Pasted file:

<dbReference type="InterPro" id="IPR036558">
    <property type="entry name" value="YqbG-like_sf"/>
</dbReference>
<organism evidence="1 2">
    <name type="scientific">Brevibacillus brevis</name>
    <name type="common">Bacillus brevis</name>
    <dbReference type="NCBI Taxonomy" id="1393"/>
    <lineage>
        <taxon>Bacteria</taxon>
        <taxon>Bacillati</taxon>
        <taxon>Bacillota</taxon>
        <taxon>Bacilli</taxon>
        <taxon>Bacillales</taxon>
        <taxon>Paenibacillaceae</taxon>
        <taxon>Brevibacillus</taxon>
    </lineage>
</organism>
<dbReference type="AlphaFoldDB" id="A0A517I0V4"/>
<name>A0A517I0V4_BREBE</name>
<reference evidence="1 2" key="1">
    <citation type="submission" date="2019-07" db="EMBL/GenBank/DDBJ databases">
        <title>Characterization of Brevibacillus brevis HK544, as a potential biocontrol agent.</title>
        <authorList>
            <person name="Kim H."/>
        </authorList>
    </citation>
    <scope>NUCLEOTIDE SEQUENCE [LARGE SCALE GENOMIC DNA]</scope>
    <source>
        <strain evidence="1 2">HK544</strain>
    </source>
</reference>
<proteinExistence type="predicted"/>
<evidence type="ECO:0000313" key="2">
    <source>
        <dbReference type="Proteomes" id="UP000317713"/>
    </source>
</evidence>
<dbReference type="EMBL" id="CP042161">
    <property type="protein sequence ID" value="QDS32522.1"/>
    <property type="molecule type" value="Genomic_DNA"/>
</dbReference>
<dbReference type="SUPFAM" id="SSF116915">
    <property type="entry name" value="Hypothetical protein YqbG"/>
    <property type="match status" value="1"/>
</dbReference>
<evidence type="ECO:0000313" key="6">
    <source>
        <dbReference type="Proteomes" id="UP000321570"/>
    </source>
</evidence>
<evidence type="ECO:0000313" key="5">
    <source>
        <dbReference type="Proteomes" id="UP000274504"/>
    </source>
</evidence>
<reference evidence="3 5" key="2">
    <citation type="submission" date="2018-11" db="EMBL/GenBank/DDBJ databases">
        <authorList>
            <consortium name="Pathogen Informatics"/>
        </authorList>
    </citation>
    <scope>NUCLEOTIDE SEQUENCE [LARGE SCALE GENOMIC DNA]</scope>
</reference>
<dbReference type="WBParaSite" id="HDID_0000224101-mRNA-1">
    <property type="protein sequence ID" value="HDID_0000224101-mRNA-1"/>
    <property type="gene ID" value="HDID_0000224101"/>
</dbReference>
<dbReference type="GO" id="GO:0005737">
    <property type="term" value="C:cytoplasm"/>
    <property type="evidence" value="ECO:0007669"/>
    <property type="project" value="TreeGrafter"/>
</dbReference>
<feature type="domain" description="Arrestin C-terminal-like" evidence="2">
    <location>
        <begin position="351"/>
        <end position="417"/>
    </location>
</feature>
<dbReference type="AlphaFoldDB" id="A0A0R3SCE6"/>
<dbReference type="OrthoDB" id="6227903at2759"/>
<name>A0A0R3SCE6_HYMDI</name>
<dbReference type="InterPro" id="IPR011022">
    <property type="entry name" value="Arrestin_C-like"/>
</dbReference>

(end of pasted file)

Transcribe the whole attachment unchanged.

<dbReference type="InterPro" id="IPR036558">
    <property type="entry name" value="YqbG-like_sf"/>
</dbReference>
<organism evidence="1 2">
    <name type="scientific">Brevibacillus brevis</name>
    <name type="common">Bacillus brevis</name>
    <dbReference type="NCBI Taxonomy" id="1393"/>
    <lineage>
        <taxon>Bacteria</taxon>
        <taxon>Bacillati</taxon>
        <taxon>Bacillota</taxon>
        <taxon>Bacilli</taxon>
        <taxon>Bacillales</taxon>
        <taxon>Paenibacillaceae</taxon>
        <taxon>Brevibacillus</taxon>
    </lineage>
</organism>
<dbReference type="AlphaFoldDB" id="A0A517I0V4"/>
<name>A0A517I0V4_BREBE</name>
<reference evidence="1 2" key="1">
    <citation type="submission" date="2019-07" db="EMBL/GenBank/DDBJ databases">
        <title>Characterization of Brevibacillus brevis HK544, as a potential biocontrol agent.</title>
        <authorList>
            <person name="Kim H."/>
        </authorList>
    </citation>
    <scope>NUCLEOTIDE SEQUENCE [LARGE SCALE GENOMIC DNA]</scope>
    <source>
        <strain evidence="1 2">HK544</strain>
    </source>
</reference>
<proteinExistence type="predicted"/>
<evidence type="ECO:0000313" key="2">
    <source>
        <dbReference type="Proteomes" id="UP000317713"/>
    </source>
</evidence>
<dbReference type="EMBL" id="CP042161">
    <property type="protein sequence ID" value="QDS32522.1"/>
    <property type="molecule type" value="Genomic_DNA"/>
</dbReference>
<dbReference type="SUPFAM" id="SSF116915">
    <property type="entry name" value="Hypothetical protein YqbG"/>
    <property type="match status" value="1"/>
</dbReference>
<evidence type="ECO:0000313" key="6">
    <source>
        <dbReference type="Proteomes" id="UP000321570"/>
    </source>
</evidence>
<evidence type="ECO:0000313" key="5">
    <source>
        <dbReference type="Proteomes" id="UP000274504"/>
    </source>
</evidence>
<reference evidence="3 5" key="2">
    <citation type="submission" date="2018-11" db="EMBL/GenBank/DDBJ databases">
        <authorList>
            <consortium name="Pathogen Informatics"/>
        </authorList>
    </citation>
    <scope>NUCLEOTIDE SEQUENCE [LARGE SCALE GENOMIC DNA]</scope>
</reference>
<dbReference type="WBParaSite" id="HDID_0000224101-mRNA-1">
    <property type="protein sequence ID" value="HDID_0000224101-mRNA-1"/>
    <property type="gene ID" value="HDID_0000224101"/>
</dbReference>
<dbReference type="GO" id="GO:0005737">
    <property type="term" value="C:cytoplasm"/>
    <property type="evidence" value="ECO:0007669"/>
    <property type="project" value="TreeGrafter"/>
</dbReference>
<feature type="domain" description="Arrestin C-terminal-like" evidence="2">
    <location>
        <begin position="351"/>
        <end position="417"/>
    </location>
</feature>
<dbReference type="AlphaFoldDB" id="A0A0R3SCE6"/>
<dbReference type="OrthoDB" id="6227903at2759"/>
<name>A0A0R3SCE6_HYMDI</name>
<dbReference type="InterPro" id="IPR011022">
    <property type="entry name" value="Arrestin_C-like"/>
</dbReference>